As a wine lover, going to a wine tasting is one of the most exciting things you can do. But if you’re new to these events, they might seem overwhelming, and even a little intimidating. There are hundreds of world-class wines to taste, so there’s no time to be bogged down by questions of etiquette or strategy. Tipple and Dram is the perfect venue to organise wine tasting events in Singapore located at 24 Ann Siang Road. It is the go-to wine bar and we do regular wine tasting events on our own. Here, we share advice, for attending and enjoying a wine tasting.
Dress for the event
Dress in dark colours (the better to hide spills), avoid dangling sleeves (so you don’t cause spills) and consider the venue to suss out the appropriate dress code. Women should consider wearing flats or low heels for comfort. If you have long hair, tie it back so you can spit easily (see tip No. 5) or keep a hand free to hold it back. And if you’re going to carry anything (tasting book, notebook, smartphone or tablet), bring a purse or have deep pockets to stash it. Carrying a wineglass around means you’ll only have one hand free for holding a plate of food, shaking hands with winemakers and taking notes.
Don’t wear fragrance
Smell is a huge part of tasting. It’s impossible to appreciate all the aromas of a delicate Riesling or a layered Cabernet Sauvignon when the air is heavy with perfume, cologne or smoke, so be mindful not to introduce any unwanted aromatics to the tasting area—it’s just proper tasting-room etiquette. You don’t want to miss out on the nuances of the very wines you’re trying to enjoy. And you don’t want to be the answer to, “What’s that smell?”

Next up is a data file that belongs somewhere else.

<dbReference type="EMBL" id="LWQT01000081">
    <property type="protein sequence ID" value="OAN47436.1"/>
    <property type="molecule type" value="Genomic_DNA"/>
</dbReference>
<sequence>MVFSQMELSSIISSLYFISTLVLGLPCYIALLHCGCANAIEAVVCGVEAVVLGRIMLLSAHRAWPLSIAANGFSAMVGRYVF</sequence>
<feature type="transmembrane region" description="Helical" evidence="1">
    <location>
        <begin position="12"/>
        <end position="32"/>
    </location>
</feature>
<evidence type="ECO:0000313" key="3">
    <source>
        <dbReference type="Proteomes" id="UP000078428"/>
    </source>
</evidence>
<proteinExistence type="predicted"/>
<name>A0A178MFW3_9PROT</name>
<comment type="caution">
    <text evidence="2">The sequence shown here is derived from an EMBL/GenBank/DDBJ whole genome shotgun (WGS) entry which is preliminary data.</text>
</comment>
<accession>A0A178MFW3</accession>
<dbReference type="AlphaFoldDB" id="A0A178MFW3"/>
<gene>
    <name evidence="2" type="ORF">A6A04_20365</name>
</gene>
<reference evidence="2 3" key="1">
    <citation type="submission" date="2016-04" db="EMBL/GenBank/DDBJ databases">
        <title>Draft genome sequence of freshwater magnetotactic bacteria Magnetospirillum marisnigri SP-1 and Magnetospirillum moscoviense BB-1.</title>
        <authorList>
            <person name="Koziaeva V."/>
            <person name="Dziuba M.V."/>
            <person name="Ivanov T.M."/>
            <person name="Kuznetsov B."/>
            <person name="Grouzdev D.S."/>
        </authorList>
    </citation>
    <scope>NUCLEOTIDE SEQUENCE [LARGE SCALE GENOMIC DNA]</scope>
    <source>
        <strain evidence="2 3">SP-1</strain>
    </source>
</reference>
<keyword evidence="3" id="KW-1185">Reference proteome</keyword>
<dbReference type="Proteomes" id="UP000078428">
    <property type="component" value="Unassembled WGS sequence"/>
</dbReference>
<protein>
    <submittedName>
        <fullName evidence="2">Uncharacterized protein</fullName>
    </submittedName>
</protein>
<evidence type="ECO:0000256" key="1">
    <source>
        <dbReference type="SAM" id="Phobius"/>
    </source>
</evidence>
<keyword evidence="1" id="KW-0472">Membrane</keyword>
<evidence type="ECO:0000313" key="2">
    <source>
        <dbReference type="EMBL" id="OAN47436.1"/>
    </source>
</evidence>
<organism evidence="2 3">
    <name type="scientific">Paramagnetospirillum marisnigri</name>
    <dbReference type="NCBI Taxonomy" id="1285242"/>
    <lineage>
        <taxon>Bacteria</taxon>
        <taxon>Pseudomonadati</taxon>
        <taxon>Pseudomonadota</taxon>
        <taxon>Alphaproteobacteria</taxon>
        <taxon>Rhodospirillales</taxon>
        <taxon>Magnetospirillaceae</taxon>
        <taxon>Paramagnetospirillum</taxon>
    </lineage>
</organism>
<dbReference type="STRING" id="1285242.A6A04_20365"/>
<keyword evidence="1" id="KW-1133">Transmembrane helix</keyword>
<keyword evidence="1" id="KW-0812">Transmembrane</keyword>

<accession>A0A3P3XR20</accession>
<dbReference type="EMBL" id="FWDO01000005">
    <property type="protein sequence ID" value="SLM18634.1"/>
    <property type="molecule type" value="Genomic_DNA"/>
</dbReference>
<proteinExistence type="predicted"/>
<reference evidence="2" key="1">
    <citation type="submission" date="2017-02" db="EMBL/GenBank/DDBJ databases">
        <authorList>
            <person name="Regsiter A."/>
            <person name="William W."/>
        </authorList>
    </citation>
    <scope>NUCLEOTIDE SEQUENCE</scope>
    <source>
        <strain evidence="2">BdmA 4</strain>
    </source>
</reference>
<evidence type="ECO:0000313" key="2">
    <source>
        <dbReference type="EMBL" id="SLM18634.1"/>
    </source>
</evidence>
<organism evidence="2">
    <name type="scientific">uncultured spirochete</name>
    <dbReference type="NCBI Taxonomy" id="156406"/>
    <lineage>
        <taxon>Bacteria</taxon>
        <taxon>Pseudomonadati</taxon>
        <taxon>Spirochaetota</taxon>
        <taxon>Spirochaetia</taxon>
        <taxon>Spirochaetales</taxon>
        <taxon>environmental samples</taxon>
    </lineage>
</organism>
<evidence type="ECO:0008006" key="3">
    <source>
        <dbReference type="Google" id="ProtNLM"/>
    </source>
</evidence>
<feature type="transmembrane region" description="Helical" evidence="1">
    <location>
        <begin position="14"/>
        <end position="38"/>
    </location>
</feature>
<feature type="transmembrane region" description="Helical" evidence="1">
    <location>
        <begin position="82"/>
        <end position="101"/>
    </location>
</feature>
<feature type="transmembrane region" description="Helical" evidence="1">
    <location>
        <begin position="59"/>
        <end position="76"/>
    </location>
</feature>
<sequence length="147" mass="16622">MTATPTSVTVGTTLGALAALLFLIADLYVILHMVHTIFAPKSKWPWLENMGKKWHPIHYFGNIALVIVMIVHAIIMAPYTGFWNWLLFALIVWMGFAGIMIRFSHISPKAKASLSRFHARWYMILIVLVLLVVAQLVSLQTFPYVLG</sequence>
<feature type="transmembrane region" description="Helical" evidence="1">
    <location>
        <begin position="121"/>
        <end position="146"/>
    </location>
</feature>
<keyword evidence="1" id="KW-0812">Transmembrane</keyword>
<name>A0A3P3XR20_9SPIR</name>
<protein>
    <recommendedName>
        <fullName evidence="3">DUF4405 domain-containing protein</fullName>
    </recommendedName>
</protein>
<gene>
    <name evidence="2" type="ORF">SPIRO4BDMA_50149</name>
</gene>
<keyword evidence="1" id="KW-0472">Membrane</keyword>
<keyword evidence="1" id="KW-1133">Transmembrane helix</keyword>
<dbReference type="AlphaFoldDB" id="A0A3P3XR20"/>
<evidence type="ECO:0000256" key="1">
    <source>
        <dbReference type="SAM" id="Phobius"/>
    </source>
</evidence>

Come up with a plan for tasting
At most tastings, there will be more wines than you can sensibly try in just a few hours. If you can get a list of the producers or wines at the tasting ahead of time, come prepared with a game plan.
A basic plan involves browsing your way through the aisles, working from light wines to heavier ones: Start with sparkling wines, then fresh whites and move on to richer whites and tannic reds. But you can get a lot more focused with it: A survey of the wines of France? A comparative tasting of only one variety such, as Pinot Noir, from different appellations? All up to you.
Aim for two main goals: Taste the classics, and explore the unfamiliar. If you want to try the biggest names, such as the Bordeaux first-growths, head there first before the crowds form; then skip the busiest tables and fit in new discoveries.
If you’re coming prepared with a list of must-visit producers, branch out a bit and allow for some spontaneity. After you get your sip of Château Haut-Brion, look at the wineries pouring on each side of that booth—if you’ve never tried one of them, now is your chance.
How you determine your likes and dislikes requires exposure to different wines. Don’t spend a whole tasting pinpointing the types of wine that give you the most pleasure. Rather, this is the time to sample wines that you have never tried before. By doing this, you can gain a better understanding of why you like certain wines.
Polish off the evening with something unforgettable, like a glass of sweet wine such as late-harvest Riesling, Sauternes or Port. Some like to finish with Champagne, which is the “perfect palate cleanser.”